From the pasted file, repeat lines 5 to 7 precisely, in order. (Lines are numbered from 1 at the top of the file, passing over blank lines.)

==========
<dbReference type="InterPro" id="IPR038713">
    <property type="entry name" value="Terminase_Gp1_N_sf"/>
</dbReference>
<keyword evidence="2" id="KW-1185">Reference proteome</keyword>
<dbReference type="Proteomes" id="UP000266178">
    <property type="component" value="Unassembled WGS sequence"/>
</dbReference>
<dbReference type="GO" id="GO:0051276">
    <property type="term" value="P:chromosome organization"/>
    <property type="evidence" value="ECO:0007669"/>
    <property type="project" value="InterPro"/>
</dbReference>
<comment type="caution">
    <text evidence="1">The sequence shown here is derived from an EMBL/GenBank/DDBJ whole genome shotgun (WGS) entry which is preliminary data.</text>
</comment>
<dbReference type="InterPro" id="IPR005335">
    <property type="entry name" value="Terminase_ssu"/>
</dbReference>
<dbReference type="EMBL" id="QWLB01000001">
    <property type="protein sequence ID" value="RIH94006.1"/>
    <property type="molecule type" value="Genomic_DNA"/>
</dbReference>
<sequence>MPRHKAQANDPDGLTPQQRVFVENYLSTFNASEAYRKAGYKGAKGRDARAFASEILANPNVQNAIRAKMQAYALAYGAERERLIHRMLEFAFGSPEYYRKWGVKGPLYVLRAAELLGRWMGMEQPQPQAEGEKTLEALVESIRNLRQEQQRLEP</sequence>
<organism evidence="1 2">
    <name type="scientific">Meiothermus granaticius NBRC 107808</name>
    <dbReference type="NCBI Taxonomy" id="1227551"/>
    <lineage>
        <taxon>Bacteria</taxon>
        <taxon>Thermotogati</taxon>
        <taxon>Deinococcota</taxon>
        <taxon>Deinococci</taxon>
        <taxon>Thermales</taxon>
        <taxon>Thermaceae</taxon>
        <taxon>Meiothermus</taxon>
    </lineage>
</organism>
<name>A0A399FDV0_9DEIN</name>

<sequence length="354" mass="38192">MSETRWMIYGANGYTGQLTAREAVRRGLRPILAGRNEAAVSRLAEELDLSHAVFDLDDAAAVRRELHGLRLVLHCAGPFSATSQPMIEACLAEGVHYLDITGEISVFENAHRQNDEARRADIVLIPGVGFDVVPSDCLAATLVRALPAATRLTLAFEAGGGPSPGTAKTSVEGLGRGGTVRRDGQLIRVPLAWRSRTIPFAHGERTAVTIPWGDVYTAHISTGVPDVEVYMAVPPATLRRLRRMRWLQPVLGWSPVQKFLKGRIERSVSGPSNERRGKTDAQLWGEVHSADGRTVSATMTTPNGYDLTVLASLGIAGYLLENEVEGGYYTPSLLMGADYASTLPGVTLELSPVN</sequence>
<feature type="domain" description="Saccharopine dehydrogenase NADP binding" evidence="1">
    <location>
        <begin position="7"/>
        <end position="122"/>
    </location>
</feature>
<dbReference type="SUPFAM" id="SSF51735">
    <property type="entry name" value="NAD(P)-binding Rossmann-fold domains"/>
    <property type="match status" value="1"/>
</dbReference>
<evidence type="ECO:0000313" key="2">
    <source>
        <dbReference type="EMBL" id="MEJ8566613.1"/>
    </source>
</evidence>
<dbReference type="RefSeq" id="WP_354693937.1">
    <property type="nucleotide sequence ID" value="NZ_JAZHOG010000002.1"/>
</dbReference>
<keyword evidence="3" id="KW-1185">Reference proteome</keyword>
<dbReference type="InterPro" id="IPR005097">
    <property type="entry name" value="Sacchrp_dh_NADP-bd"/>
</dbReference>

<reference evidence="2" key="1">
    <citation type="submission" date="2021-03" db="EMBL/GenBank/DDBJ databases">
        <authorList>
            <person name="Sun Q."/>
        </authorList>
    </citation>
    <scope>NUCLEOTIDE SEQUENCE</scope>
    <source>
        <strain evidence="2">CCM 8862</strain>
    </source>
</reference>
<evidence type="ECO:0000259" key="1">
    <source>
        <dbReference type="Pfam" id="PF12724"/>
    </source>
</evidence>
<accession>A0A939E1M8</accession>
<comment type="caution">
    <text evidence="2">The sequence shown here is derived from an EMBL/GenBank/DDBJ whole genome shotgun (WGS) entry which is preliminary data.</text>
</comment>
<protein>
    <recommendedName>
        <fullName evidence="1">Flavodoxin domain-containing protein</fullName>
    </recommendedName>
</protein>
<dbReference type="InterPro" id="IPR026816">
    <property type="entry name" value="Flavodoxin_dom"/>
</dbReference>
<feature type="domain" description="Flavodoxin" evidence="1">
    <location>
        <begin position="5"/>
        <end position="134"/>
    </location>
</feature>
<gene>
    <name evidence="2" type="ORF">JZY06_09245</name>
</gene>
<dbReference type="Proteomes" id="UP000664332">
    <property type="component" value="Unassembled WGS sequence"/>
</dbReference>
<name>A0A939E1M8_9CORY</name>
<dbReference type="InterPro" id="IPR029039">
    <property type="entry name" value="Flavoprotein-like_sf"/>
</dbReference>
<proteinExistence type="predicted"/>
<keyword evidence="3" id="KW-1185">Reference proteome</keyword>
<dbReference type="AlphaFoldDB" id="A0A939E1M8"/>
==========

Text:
<dbReference type="Proteomes" id="UP000266178">
    <property type="component" value="Unassembled WGS sequence"/>
</dbReference>